Grabbing a StaticFileHandler RRS feed

  • Question

  • User-1029435529 posted
    <color="#000000;width:550px;">My website serves three different kinds of GIF images. 1) Static .gif files existing in the file system. 2) Dynamic .gif files created via System.Drawing classes. 3) Resource .gif file served directly from assemblies. For the last two types, I have created a custom HttpHandler. They work fine. In my web.config, I have specified that requests for a .gif file are mapped to my own GifHandlerFactory. It returns the necessary HttpHandler, following some logic to determine which of the three types of GIF is being requested. If the logic determines that it's just a .gif file sitting in the file system, I would like to use the System.Web.StaticFileHandler. However, this is an internal class that I cannot access. Is there any indirect way of grabbing a StaticFileHandler?</color>
    Friday, December 17, 2004 11:00 AM

All replies

  • User-1029435529 posted
    <color="#000000;width:550px;">I ended up writing my own StaticFileHandler. Still, if anyone has previously found an indirect way of grabbing the ASP.NET's built-in StaticFileHandler, I'm interested to hear of their technique.</color>
    Saturday, December 18, 2004 1:00 PM
  • User-2116183294 posted

    Yes, there is a way that may work. I have not implemented it, so let me know if you get it to work.

    To begin, use a IHttpHandlerFactory to serve any GIF files. Ensure your factory decides which handler to use based on the physical location of the GIF resource. (Don't forget to cache the handler instances if the handlers are IsReusable == true.) It should be easy for you to select the right handler in the cases in which the GIF is non static.

    If a request for a static GIF occurs, then we're missing a few moving parts. Do the following:

    1. Ensure that, in Web.config, you've added System.Web.StaticFileHandler for resources matching *.nonexistent.

    2. Ensure you've created a custom IHttpModule and enabled it in your Web.config. Modules oversee all requests to your application and this specific module will help get you an instance of System.Web.StaticFileHandler when a call to a *.nonexistent resource occurs, as will become apparent in step 4.

    3. Back to our request for a GIF that would be served from a static file. When such a request occurs, your handler factory should first make an internal HTTP call to a *.nonexistent resource. (A synchronous call, of course.) The resource will not exist (see next step) so be prepared to handle the error (and swallow it, as it's no use even in the logs; but do be specific about which error you swallow so you don't get burnt - HTTP 404).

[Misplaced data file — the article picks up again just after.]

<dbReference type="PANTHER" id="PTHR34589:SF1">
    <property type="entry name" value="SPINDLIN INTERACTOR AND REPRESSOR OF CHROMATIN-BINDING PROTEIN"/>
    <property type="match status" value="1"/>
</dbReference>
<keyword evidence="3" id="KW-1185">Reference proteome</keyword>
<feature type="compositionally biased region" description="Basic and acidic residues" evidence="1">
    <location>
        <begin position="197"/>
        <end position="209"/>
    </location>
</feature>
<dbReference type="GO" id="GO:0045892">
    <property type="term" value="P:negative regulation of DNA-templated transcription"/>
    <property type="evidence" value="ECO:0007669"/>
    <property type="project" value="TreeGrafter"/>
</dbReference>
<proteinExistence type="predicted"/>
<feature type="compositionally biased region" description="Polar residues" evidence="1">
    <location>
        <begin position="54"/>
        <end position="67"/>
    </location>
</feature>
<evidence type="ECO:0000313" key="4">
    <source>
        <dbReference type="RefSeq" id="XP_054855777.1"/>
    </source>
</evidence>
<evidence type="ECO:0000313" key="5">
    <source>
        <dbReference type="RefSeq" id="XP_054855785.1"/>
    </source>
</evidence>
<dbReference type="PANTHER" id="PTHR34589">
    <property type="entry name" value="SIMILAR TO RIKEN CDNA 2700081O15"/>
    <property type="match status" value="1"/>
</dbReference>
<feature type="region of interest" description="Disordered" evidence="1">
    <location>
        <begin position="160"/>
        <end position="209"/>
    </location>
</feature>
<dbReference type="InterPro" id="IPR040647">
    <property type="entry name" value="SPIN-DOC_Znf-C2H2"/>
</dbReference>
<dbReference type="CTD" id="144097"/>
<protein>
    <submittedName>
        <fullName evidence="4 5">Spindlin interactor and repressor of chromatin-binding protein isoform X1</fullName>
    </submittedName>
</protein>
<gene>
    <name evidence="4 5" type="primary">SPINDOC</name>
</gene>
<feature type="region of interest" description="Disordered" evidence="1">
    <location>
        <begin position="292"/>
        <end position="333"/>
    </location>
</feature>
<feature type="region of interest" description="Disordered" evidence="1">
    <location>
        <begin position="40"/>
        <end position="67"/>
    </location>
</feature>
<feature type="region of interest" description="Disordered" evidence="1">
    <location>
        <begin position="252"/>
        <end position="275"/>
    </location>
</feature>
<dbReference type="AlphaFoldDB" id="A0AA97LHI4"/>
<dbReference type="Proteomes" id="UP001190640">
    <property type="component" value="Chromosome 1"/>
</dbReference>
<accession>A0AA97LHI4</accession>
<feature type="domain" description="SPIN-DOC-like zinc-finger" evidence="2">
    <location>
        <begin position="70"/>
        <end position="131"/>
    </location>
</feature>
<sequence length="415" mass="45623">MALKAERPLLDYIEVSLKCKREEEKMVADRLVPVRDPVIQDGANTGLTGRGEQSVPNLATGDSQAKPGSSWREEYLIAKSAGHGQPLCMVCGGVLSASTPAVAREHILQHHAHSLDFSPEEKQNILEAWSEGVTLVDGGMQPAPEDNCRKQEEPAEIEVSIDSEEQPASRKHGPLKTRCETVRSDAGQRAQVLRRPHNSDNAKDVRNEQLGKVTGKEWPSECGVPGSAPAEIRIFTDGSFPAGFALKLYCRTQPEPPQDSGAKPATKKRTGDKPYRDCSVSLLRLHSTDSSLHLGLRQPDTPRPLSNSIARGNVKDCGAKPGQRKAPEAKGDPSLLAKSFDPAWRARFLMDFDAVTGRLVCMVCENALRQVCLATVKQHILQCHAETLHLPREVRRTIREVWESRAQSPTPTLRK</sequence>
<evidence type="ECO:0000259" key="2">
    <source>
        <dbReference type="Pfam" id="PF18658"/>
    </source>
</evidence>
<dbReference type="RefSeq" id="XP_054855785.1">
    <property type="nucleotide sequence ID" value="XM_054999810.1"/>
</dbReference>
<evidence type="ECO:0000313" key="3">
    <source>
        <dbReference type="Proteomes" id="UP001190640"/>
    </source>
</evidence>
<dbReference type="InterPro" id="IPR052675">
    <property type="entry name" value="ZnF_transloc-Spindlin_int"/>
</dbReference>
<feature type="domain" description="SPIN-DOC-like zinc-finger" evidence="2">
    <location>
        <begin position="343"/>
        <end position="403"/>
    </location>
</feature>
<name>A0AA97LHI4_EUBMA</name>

4. In the custom IHttpModule (now activated indirectly by the internal call), detect the call for a *.nonexistent resource and retrieve the configured handler from the context. The handler is available to certain IHttpModule methods from somewhere inside the HttpContext. Google it, I don't know it by heart. Once you get the handler, which just so happens to be a StaticFileHandler (yippie!), serve it to the IHttpHandlerFactory instance, whether directly or through some shared location. Because StaticFileHandler may not be reentrant (and not even reusable), return a 404 immediately instead of letting the request go through to the handler. That way, you ensure it's the IHttpHandlerFactory that will first use the handler.

    5. Back in the handler factory, use the saved StaticFileHandler as handler for the GIF request.

    6. Optionally (but desirably), use the memoized result on all future calls to your handler factory.

    If you decide to memoize, then you need to be sure System.Web.StaticFileHandler is reentrant. If you've inferred that System.Web.StaticFileHandler is reentrant, then, in the interest of simplicity and uniformity, you can modify step 4 allowing the request to go to the handler (which will ultimately return a 404 itself).

    Don't forget that the module gets invoked for all requests, so it will need to store handlers only for *.nonexistent resources. If StaticFileHandler is reentrant (and therefore only needs to be retrieved once), then you might want to deactivate the module once you got the instance by unsubscribing from the events. ;)

    It's sad they weren't smart about enabling reuse of their code, innit? I'm still struggling with this, because I want to capture not just *.gif, but pretty much all the calls. Perhaps there's a way for me to swap handlers from within a HTTP module.

    If not that, then perhaps I can play with the handler priorities in Web.config and force StaticFileHandler over my catch-all handler with the downside of having to re-enumerate all those static resources. Bleh.

    As I said, the approach is untested. If you test it successfully, let me know.

    Good luck.

    Mihai Danila

    Wednesday, September 9, 2009 8:14 AM